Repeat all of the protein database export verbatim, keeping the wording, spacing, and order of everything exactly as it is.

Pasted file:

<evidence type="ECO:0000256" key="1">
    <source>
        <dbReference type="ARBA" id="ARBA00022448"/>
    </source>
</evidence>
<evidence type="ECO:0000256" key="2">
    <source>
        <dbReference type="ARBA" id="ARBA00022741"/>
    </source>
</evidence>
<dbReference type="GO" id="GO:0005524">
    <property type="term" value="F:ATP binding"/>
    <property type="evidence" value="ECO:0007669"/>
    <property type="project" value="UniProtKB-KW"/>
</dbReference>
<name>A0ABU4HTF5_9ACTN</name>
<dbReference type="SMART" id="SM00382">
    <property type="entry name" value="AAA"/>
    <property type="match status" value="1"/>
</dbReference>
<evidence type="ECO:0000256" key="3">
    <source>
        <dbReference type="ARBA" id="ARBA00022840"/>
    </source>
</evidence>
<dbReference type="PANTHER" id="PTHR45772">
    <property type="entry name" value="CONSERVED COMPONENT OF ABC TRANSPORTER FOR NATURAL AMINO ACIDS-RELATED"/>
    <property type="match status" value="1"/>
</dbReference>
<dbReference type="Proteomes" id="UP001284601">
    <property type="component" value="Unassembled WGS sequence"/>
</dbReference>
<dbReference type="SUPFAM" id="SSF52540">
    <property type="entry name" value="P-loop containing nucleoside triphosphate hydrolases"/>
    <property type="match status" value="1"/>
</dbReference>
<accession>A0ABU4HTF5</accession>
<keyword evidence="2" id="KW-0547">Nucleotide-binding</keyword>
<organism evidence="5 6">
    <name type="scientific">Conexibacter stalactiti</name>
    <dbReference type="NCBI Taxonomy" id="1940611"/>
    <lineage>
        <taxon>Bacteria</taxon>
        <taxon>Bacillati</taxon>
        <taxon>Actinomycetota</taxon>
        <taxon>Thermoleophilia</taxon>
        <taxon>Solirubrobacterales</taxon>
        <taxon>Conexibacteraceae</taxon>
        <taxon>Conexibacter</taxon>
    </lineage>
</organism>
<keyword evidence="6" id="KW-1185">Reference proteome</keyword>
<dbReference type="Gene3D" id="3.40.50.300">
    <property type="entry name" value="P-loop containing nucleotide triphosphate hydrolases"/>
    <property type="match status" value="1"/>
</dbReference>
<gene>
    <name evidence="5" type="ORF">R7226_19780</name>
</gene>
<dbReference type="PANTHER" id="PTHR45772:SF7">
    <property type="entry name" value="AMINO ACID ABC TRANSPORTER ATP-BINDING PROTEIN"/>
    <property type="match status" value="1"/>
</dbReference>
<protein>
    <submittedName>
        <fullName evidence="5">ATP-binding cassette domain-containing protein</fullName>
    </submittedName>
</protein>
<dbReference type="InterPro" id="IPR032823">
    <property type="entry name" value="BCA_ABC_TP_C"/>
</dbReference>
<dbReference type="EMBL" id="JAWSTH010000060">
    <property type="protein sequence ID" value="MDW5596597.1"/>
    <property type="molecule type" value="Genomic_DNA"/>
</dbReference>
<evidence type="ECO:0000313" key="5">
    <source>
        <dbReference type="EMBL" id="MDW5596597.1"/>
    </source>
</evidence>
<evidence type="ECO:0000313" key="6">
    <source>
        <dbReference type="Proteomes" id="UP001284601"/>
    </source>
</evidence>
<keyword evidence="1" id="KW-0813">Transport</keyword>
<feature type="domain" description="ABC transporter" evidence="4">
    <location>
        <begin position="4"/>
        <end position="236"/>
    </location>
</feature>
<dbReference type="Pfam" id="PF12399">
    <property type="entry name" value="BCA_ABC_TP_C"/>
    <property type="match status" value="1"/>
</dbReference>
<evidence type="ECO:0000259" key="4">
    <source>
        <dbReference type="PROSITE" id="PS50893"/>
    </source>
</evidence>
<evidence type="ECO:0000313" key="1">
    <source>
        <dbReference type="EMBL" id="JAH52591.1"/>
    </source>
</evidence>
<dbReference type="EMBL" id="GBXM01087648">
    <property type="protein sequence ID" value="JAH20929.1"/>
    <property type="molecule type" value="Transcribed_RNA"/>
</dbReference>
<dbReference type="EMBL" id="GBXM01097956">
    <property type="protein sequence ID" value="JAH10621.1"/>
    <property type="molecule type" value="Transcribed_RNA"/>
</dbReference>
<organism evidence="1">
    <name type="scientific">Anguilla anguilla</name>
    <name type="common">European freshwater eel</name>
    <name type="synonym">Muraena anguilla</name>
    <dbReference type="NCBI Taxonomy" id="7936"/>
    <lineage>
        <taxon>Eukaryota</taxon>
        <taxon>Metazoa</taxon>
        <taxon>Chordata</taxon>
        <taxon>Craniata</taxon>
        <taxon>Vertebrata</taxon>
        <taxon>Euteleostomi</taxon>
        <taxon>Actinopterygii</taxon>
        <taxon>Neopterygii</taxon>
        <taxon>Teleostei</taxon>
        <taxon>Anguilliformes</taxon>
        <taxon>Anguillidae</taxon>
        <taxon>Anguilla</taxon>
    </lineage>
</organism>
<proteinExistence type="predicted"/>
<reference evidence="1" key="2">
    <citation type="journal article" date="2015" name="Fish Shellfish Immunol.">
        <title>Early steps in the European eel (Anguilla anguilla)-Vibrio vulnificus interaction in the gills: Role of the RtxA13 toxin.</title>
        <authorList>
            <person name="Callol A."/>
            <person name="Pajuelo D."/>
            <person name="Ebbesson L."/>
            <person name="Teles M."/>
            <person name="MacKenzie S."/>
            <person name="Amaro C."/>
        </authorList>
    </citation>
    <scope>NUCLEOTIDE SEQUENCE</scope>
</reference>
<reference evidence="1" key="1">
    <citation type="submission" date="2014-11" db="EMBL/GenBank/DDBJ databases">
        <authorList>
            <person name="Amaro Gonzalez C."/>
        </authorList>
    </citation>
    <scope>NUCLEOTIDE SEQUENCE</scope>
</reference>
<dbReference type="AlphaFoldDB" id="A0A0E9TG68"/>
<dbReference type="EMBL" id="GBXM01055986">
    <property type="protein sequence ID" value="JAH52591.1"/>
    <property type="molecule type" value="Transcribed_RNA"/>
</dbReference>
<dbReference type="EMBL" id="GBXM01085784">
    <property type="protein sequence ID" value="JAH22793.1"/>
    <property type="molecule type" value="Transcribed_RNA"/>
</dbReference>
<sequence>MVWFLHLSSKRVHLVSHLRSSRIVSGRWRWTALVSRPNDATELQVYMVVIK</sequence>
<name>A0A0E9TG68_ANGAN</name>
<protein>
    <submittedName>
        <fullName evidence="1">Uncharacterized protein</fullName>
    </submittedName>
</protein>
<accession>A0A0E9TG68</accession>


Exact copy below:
<evidence type="ECO:0000256" key="1">
    <source>
        <dbReference type="ARBA" id="ARBA00022448"/>
    </source>
</evidence>
<evidence type="ECO:0000256" key="2">
    <source>
        <dbReference type="ARBA" id="ARBA00022741"/>
    </source>
</evidence>
<dbReference type="GO" id="GO:0005524">
    <property type="term" value="F:ATP binding"/>
    <property type="evidence" value="ECO:0007669"/>
    <property type="project" value="UniProtKB-KW"/>
</dbReference>
<name>A0ABU4HTF5_9ACTN</name>
<dbReference type="SMART" id="SM00382">
    <property type="entry name" value="AAA"/>
    <property type="match status" value="1"/>
</dbReference>
<evidence type="ECO:0000256" key="3">
    <source>
        <dbReference type="ARBA" id="ARBA00022840"/>
    </source>
</evidence>
<dbReference type="PANTHER" id="PTHR45772">
    <property type="entry name" value="CONSERVED COMPONENT OF ABC TRANSPORTER FOR NATURAL AMINO ACIDS-RELATED"/>
    <property type="match status" value="1"/>
</dbReference>
<dbReference type="Proteomes" id="UP001284601">
    <property type="component" value="Unassembled WGS sequence"/>
</dbReference>
<dbReference type="SUPFAM" id="SSF52540">
    <property type="entry name" value="P-loop containing nucleoside triphosphate hydrolases"/>
    <property type="match status" value="1"/>
</dbReference>
<accession>A0ABU4HTF5</accession>
<keyword evidence="2" id="KW-0547">Nucleotide-binding</keyword>
<organism evidence="5 6">
    <name type="scientific">Conexibacter stalactiti</name>
    <dbReference type="NCBI Taxonomy" id="1940611"/>
    <lineage>
        <taxon>Bacteria</taxon>
        <taxon>Bacillati</taxon>
        <taxon>Actinomycetota</taxon>
        <taxon>Thermoleophilia</taxon>
        <taxon>Solirubrobacterales</taxon>
        <taxon>Conexibacteraceae</taxon>
        <taxon>Conexibacter</taxon>
    </lineage>
</organism>
<keyword evidence="6" id="KW-1185">Reference proteome</keyword>
<dbReference type="Gene3D" id="3.40.50.300">
    <property type="entry name" value="P-loop containing nucleotide triphosphate hydrolases"/>
    <property type="match status" value="1"/>
</dbReference>
<gene>
    <name evidence="5" type="ORF">R7226_19780</name>
</gene>
<dbReference type="PANTHER" id="PTHR45772:SF7">
    <property type="entry name" value="AMINO ACID ABC TRANSPORTER ATP-BINDING PROTEIN"/>
    <property type="match status" value="1"/>
</dbReference>
<protein>
    <submittedName>
        <fullName evidence="5">ATP-binding cassette domain-containing protein</fullName>
    </submittedName>
</protein>
<dbReference type="InterPro" id="IPR032823">
    <property type="entry name" value="BCA_ABC_TP_C"/>
</dbReference>
<dbReference type="EMBL" id="JAWSTH010000060">
    <property type="protein sequence ID" value="MDW5596597.1"/>
    <property type="molecule type" value="Genomic_DNA"/>
</dbReference>
<evidence type="ECO:0000313" key="5">
    <source>
        <dbReference type="EMBL" id="MDW5596597.1"/>
    </source>
</evidence>
<evidence type="ECO:0000313" key="6">
    <source>
        <dbReference type="Proteomes" id="UP001284601"/>
    </source>
</evidence>
<keyword evidence="1" id="KW-0813">Transport</keyword>
<feature type="domain" description="ABC transporter" evidence="4">
    <location>
        <begin position="4"/>
        <end position="236"/>
    </location>
</feature>
<dbReference type="Pfam" id="PF12399">
    <property type="entry name" value="BCA_ABC_TP_C"/>
    <property type="match status" value="1"/>
</dbReference>
<evidence type="ECO:0000259" key="4">
    <source>
        <dbReference type="PROSITE" id="PS50893"/>
    </source>
</evidence>
<evidence type="ECO:0000313" key="1">
    <source>
        <dbReference type="EMBL" id="JAH52591.1"/>
    </source>
</evidence>
<dbReference type="EMBL" id="GBXM01087648">
    <property type="protein sequence ID" value="JAH20929.1"/>
    <property type="molecule type" value="Transcribed_RNA"/>
</dbReference>
<dbReference type="EMBL" id="GBXM01097956">
    <property type="protein sequence ID" value="JAH10621.1"/>
    <property type="molecule type" value="Transcribed_RNA"/>
</dbReference>
<organism evidence="1">
    <name type="scientific">Anguilla anguilla</name>
    <name type="common">European freshwater eel</name>
    <name type="synonym">Muraena anguilla</name>
    <dbReference type="NCBI Taxonomy" id="7936"/>
    <lineage>
        <taxon>Eukaryota</taxon>
        <taxon>Metazoa</taxon>
        <taxon>Chordata</taxon>
        <taxon>Craniata</taxon>
        <taxon>Vertebrata</taxon>
        <taxon>Euteleostomi</taxon>
        <taxon>Actinopterygii</taxon>
        <taxon>Neopterygii</taxon>
        <taxon>Teleostei</taxon>
        <taxon>Anguilliformes</taxon>
        <taxon>Anguillidae</taxon>
        <taxon>Anguilla</taxon>
    </lineage>
</organism>
<proteinExistence type="predicted"/>
<reference evidence="1" key="2">
    <citation type="journal article" date="2015" name="Fish Shellfish Immunol.">
        <title>Early steps in the European eel (Anguilla anguilla)-Vibrio vulnificus interaction in the gills: Role of the RtxA13 toxin.</title>
        <authorList>
            <person name="Callol A."/>
            <person name="Pajuelo D."/>
            <person name="Ebbesson L."/>
            <person name="Teles M."/>
            <person name="MacKenzie S."/>
            <person name="Amaro C."/>
        </authorList>
    </citation>
    <scope>NUCLEOTIDE SEQUENCE</scope>
</reference>
<reference evidence="1" key="1">
    <citation type="submission" date="2014-11" db="EMBL/GenBank/DDBJ databases">
        <authorList>
            <person name="Amaro Gonzalez C."/>
        </authorList>
    </citation>
    <scope>NUCLEOTIDE SEQUENCE</scope>
</reference>
<dbReference type="AlphaFoldDB" id="A0A0E9TG68"/>
<dbReference type="EMBL" id="GBXM01055986">
    <property type="protein sequence ID" value="JAH52591.1"/>
    <property type="molecule type" value="Transcribed_RNA"/>
</dbReference>
<dbReference type="EMBL" id="GBXM01085784">
    <property type="protein sequence ID" value="JAH22793.1"/>
    <property type="molecule type" value="Transcribed_RNA"/>
</dbReference>
<sequence>MVWFLHLSSKRVHLVSHLRSSRIVSGRWRWTALVSRPNDATELQVYMVVIK</sequence>
<name>A0A0E9TG68_ANGAN</name>
<protein>
    <submittedName>
        <fullName evidence="1">Uncharacterized protein</fullName>
    </submittedName>
</protein>
<accession>A0A0E9TG68</accession>